Sunday, June 9, 2019
TV Watch: Doom Patrol - Season 1
I really didn't know what to expect when DC announced their second show in their DC Universe app exclusive line-up would be Doom Patrol. From the pictures shared, the comics would be roughly based on the late 1980's/ early-90's-era Grant Morrison-penned (with art by Richard Case, Doug Braithwaite, Scott Hanna, John Nyberg, Carlos Garzon) comics. But with a slightly different line-up, what with Rita Farr there front and center.
My initial exposure to Doom Patrol as a team was via issue #1 of this series - Morrison had come on in the mid-30's - written by Paul Kupperberg. Frankly, I'd been completely enamored with the first couple of issues (long since disappeared from my collection, even before The Purge). It was so weird and dark and uncomfortable - starting at a point where people were assembling, talking about a team that had preceded them had died. Badly. Somehow it felt more adult and frank than the way X-Men never seemed to quite exit high school.
I'm going to go back and start getting the very nice collections DC is putting out of the various eras of Doom Patrol - it's never been a popular title and gets canceled on the regular, coming back and coming back like the Doom Patrol itself, which seems to get blown up along with Cliff Steele seeming to get disassembled and re-assembled.
I read some of Morrison's Doom Patrol as single issues, but the same thing that plagued me when trying to read Kupperberg's run got me here - I didn't used to understand or know anything about comics distribution. No one ever told 10 year old - 19 year old me "new comics show up each Wednesday"*. As happened with literally most series I read back then - I just missed a bunch of issues and subsequently lost interest. Kids, we didn't have trades, and that was not helpful to keeping up when you never knew what would be on the spinner-rack at Piggly Wiggly.
In the mid-2000's, DC looked at the sales of Invisibles and other Morrison trades and finally put the Doom Patrol comics into trades, and I bought them all and read them all, and... honestly... finishing a Doom Patrol trade is a bit like waking from a dream that doesn't make a ton of sense, and it had a hard time sticking in my mind beyond large concepts and specifics of character.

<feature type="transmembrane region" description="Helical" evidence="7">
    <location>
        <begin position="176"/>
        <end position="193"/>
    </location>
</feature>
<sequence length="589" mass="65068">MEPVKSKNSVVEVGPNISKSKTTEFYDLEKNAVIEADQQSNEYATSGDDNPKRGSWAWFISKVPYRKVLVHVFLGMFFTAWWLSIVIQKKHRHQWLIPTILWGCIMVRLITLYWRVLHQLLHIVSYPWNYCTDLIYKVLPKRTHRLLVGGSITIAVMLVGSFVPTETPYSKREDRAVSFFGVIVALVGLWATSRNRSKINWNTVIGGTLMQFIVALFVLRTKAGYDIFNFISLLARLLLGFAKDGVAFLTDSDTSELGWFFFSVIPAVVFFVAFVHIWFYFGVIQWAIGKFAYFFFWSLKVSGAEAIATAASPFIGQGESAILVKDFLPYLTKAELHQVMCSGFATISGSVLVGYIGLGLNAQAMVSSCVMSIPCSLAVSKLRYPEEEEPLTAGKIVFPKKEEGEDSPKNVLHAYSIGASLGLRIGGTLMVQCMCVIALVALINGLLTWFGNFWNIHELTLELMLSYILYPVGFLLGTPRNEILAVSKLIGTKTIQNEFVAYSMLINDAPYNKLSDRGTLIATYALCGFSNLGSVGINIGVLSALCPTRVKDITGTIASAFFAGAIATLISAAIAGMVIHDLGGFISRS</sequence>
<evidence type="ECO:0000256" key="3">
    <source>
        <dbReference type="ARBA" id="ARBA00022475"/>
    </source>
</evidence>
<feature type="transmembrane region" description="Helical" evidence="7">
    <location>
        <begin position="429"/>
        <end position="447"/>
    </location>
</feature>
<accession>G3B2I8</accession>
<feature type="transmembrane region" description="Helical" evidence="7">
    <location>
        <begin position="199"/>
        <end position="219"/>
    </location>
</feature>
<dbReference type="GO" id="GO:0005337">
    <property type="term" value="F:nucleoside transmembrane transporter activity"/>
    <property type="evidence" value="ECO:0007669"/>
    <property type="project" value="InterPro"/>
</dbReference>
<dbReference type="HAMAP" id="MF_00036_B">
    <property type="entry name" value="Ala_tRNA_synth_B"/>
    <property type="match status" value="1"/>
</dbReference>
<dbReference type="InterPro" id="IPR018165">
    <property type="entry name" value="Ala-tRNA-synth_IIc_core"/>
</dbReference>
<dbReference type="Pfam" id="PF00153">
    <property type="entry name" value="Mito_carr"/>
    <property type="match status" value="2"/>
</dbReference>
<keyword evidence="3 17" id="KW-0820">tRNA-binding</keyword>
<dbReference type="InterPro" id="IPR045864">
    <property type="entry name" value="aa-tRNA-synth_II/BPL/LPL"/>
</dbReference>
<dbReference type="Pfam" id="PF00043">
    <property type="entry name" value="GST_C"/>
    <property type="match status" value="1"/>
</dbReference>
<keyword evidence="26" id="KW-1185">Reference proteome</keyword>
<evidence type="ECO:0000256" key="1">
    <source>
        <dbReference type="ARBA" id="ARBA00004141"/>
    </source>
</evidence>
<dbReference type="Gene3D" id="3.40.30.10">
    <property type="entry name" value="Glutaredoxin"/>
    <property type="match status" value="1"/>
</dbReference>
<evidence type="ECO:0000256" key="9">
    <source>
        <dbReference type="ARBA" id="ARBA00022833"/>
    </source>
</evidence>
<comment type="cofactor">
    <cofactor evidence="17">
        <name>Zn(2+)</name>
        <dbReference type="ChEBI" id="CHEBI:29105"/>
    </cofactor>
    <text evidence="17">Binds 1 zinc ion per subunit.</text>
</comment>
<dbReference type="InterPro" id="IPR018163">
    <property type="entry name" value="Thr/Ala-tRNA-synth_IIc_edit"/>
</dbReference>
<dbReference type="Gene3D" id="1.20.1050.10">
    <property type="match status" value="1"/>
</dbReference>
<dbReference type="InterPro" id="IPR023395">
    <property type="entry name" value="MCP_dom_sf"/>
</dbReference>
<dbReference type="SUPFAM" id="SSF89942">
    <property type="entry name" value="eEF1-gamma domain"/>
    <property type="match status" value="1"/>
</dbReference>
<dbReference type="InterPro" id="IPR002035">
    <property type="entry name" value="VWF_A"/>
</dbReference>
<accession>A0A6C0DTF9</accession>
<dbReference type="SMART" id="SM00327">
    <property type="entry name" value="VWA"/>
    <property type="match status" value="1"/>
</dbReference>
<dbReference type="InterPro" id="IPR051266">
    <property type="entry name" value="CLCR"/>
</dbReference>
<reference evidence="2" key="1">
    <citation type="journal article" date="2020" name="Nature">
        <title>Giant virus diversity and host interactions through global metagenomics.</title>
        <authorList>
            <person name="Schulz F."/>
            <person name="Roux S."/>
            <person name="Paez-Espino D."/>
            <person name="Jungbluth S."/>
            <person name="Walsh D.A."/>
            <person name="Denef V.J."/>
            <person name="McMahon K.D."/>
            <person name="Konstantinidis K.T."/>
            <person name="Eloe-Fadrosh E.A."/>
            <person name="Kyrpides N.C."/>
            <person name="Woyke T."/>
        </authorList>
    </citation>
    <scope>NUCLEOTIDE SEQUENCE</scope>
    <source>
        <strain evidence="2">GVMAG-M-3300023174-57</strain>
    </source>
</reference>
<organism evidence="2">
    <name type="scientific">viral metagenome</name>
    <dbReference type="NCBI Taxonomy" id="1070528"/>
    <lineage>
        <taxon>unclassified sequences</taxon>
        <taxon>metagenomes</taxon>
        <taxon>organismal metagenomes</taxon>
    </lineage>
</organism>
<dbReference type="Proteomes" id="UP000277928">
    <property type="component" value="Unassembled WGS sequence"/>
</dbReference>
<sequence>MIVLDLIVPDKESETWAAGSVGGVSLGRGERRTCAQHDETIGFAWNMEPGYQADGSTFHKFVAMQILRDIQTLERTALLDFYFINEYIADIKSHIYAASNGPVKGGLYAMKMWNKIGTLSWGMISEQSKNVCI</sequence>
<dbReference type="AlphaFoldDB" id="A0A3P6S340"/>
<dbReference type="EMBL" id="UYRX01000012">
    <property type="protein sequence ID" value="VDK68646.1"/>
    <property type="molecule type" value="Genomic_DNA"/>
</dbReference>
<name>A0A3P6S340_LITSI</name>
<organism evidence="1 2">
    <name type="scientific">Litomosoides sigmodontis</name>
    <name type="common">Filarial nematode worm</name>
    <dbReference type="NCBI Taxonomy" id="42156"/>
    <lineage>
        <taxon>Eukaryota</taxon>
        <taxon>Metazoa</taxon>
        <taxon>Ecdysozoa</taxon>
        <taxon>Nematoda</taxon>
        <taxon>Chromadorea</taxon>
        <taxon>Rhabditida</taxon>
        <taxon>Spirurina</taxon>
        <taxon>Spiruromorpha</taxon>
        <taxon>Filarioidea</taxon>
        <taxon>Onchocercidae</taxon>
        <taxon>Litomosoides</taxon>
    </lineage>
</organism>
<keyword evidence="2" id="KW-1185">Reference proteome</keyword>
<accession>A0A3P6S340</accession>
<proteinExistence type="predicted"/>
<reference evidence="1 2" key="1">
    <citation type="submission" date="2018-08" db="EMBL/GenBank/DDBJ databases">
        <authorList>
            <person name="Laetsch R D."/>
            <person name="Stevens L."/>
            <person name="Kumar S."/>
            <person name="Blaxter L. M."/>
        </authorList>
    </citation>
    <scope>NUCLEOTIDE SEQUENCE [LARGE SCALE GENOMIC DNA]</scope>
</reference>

So, I hadn't spent much time thinking about those comics since.. 2007? I had a lot of affection for the series, and continue to think Morrison's Cliff Steele take was fantastic. But, you know, I've read, like, a thousand comics since then. We all move on.
When they initially announced Doom Patrol as a series for the DC Universe web service, I think my reaction was basically "what the @#$%...? Really?"
I mean, DC can't make a good Superman movie... and the initial reaction to the Titans series was largely a well-deserved raised eyebrow (I made it maybe 4 episodes before throwing in the towel, myself.*). And who knew anything about the DC Universe gizmo at the point of announcement, anyway?
The line-up pulls from a few eras of DC's Doom Patrol and changes the characters, anyway (except Cliff, who - portrayed in part by Brendan Fraser - is exactly Cliff). Rita Farr (Elastigirl in the comics) doesn't grow to titanic sizes a la Ant-Man of the Avengers - she turns into a sort of human sludge when she loses emotional control. And she's not a sunny Donna Reed-type, maybe more a B-list Bette Davis with Gene Tierney's physical presence. Negative Man/ Larry Trainor gets a hefty character upgrade with the casting of Matthew Bomer and a fully fleshed out back story. Crazy Jane is pulled from the Morrison run, with some fortunate casting in Diane Guerrero, who is able to well play the varying personalities dwelling within the character.